Yes, they do, though wasp stingers work a little differently than those of bees. Here’s a link to an article all about wasps.
Yes, wasps have stingers much like bees, but only specific species are actually dangerous and have to be feared. All of the stinging insects belong to the order Hymenoptera . One notable difference between wasps and bees is that wasps tend to sting repeatedly whereas bees often sting only once. This is because bees possess a type of “barbed stinger” that remains in the victim’s skin after he/she has been stung.
There are some wasps that live in the tropics, like places like Panama, that are stingless. They do not have a stinger like bees or wasps found in the United States. They will swarm around you when disturbed, but have no ability to sting.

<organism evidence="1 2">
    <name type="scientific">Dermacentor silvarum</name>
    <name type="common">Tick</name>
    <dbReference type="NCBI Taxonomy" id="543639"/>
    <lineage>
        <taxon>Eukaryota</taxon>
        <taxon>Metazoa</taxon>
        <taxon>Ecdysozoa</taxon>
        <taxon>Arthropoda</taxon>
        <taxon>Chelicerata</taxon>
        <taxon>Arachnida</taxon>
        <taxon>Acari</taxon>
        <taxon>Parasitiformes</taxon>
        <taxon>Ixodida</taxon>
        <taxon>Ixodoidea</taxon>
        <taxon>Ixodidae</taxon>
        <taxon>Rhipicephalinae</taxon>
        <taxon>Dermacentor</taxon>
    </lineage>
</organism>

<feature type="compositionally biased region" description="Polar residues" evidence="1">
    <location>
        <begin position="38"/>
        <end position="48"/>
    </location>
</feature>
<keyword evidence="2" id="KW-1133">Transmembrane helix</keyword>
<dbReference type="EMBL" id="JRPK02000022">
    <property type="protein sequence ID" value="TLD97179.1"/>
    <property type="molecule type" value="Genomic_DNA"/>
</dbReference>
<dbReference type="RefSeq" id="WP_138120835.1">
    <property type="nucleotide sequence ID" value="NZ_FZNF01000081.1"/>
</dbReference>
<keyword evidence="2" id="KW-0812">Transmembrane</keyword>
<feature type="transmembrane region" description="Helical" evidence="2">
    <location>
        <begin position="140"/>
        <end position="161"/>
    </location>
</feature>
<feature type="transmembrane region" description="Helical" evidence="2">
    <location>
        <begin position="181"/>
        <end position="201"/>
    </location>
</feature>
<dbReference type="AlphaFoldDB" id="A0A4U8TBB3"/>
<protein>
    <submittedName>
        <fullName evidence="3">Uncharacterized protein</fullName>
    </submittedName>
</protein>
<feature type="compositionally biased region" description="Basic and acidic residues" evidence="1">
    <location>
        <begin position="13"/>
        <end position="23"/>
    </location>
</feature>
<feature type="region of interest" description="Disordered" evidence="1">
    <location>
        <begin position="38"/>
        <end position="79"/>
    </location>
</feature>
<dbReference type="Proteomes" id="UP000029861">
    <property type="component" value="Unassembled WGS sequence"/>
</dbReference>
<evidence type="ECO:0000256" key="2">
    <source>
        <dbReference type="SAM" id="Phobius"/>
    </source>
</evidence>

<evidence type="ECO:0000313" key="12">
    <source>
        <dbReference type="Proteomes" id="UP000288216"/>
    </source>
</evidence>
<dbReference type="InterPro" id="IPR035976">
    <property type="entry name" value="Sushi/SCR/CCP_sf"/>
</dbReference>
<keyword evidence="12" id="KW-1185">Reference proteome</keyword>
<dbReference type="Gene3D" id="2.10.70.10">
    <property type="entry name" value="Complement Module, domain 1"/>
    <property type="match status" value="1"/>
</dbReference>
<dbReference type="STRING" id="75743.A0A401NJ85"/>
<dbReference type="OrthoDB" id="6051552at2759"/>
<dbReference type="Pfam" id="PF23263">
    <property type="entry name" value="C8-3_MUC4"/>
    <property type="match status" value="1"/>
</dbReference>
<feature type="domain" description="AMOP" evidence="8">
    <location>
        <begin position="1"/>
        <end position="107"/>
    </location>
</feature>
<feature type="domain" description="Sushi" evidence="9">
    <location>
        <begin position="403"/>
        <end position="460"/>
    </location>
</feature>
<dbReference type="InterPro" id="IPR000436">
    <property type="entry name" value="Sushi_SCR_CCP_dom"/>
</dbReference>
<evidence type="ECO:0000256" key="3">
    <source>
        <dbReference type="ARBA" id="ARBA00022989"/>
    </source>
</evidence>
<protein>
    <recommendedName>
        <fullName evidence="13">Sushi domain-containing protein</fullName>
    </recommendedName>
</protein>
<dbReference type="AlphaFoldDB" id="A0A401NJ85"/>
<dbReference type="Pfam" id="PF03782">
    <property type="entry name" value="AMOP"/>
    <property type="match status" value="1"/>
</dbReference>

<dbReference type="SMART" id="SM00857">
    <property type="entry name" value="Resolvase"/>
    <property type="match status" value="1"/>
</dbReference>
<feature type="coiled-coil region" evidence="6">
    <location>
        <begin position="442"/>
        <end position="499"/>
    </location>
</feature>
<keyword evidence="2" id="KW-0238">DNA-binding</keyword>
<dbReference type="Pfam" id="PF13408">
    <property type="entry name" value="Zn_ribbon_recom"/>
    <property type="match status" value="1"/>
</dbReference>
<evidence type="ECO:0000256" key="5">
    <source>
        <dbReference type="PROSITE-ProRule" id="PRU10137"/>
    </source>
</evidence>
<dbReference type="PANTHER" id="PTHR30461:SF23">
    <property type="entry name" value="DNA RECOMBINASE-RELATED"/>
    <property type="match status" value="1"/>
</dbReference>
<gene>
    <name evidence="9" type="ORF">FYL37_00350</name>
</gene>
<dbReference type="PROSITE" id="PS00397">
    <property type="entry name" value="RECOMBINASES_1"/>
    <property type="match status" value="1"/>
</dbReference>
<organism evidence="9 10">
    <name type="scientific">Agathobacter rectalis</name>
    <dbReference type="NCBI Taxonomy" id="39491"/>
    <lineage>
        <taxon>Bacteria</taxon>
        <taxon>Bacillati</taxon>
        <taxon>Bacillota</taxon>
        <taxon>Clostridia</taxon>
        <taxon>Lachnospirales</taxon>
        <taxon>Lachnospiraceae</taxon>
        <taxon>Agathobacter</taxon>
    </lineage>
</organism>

Wasps have stingers like bees but they differ on how they work. The stinger of bees gets detached from the abdominal segment causing the death of the bee later. But in wasps, the stinger does not detach but can sting and contnue to sting as long as it wishes and the victim is within its reach.
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